Books lined his shelves, were piled on the floor. He always brought a book to dinner. He kept a screwdriver hidden near his bed to pry off the storm screen over the window, his exit onto the roof. To disguise his absence, he’d put a stack of records on the turntable, turn it up loud. Bill liked Elvis Presley and Kiss, Alice Cooper and B.B. King. Bill played guitar, too. His teacher said he was a prodigy.

In truth, Bill was a little hard to be friends with. He was a great athlete, good at everything he did. Not just good. He wiped you out. Without trying, he made you measure yourself against him.

Bill’s prize possession was a thirteen-inch black-and-white television, which he’d gotten the previous summer. He soon discovered The Tonight Show. Wow! he thought. Stand-up comics! These guys get paid for being totally irreverent.

Soon after Bill and Dwight met, they became partners in comedy. Bill showed Dwight the jokes he’d written, hidden in the locked typewriter case beneath his bed. He lent him a book on stand-up comedy.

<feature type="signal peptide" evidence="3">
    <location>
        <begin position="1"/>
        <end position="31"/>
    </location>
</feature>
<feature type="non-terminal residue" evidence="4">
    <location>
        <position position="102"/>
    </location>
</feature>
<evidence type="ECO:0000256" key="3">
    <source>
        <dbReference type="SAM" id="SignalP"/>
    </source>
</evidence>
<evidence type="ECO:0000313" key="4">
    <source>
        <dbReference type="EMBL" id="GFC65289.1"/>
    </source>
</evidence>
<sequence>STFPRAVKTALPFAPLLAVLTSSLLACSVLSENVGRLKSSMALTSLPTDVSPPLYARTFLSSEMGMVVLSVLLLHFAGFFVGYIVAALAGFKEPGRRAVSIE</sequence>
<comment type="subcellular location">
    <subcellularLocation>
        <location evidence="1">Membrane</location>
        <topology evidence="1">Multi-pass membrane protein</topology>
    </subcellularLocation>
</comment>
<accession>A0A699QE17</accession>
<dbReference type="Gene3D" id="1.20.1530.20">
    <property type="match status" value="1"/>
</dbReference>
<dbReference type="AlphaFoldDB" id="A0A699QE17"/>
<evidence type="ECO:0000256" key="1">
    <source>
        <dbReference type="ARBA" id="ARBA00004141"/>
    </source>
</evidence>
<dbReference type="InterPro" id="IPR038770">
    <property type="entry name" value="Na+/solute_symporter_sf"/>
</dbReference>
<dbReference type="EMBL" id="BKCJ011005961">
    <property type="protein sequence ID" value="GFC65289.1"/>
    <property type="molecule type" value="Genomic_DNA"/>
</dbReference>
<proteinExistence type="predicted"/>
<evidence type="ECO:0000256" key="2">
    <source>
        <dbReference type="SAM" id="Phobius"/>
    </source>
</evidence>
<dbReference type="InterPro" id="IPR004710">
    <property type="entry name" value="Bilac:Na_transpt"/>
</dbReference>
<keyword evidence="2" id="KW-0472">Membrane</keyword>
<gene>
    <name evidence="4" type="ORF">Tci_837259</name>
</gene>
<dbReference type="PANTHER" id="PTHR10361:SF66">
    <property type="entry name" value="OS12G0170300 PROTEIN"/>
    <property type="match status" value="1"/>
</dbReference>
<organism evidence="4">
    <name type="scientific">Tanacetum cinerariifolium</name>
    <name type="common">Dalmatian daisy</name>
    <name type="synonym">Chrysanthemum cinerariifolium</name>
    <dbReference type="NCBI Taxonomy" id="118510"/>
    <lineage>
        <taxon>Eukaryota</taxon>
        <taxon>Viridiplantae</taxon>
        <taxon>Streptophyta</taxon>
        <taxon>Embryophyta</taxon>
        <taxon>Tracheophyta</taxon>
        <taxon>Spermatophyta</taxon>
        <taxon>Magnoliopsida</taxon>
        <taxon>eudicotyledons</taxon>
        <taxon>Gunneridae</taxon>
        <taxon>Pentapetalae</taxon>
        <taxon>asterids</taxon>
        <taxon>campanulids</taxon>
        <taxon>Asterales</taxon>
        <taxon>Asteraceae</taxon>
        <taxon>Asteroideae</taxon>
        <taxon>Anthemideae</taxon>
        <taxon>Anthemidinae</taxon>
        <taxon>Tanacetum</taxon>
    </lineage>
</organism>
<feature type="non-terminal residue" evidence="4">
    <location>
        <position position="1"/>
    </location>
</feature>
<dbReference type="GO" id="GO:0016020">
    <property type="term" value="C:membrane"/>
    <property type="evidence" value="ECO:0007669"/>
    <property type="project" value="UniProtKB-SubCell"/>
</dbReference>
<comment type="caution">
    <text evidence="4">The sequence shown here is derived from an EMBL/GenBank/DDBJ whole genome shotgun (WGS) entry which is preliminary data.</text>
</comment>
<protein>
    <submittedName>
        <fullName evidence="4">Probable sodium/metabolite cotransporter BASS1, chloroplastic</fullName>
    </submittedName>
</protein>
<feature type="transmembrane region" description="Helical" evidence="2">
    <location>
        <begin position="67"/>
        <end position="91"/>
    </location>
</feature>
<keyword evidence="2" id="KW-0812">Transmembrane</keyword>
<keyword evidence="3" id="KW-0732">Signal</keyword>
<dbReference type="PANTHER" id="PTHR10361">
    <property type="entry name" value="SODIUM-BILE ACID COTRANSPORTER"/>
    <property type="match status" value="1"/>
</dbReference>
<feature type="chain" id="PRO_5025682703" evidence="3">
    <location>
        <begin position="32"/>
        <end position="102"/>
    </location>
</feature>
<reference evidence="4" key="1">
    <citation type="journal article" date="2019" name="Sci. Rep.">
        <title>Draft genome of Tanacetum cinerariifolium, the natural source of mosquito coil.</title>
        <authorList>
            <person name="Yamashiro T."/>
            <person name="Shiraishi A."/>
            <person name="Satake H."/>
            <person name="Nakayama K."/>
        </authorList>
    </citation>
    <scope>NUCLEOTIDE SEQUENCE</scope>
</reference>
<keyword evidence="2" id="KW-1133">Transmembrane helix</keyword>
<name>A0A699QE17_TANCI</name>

In truth, Bill was a little hard to be friends with. He was a great athlete, good at everything he did. Not just good. He wiped you out. Without trying, he made you measure yourself against him. It was, in a way, even more maddening that Bill was so sweet and humble. If you were his friend, he was your biggest fan.

The boys patterned themselves after Woody Allen, thought about calling themselves by their middle names: William Melvin Hicks and Dwight Haldan Slade. Mel & Hal. That their parents could choose such names seemed to sum up their entire existence. In the end, they settled on Bill & Dwight, a.k.a. the Losers. The boys worked on jokes, began creating characters: Goober Dad, Dumb Jock, Mumsy, Maharishi Fatso.

After honing their routines, they decided they needed an agent. They found Universal Entertainment in the Yellow Pages. The agency signed them unseen. The secretary told them to send their eight-by-ten glossies and a tape of their act. The boys rode their bikes eight miles downtown to pose for the pictures. Now, in Bill’s room, they were trying to get something down on tape….

“Finally, we got a part-time job, so our parents were nicer to us. On Fridays and Saturdays we baby-sat for abortions. It was an easy job. The babies didn’t make any noise. And we couldn’t hurt them inside those little jars.”

By Labor Day, the boys had their first gig, a forty-five-minute spot on the Jerry Lewis telethon, scheduled for 2 A.M. Bill’s parents said no way. Dwight didn’t even ask.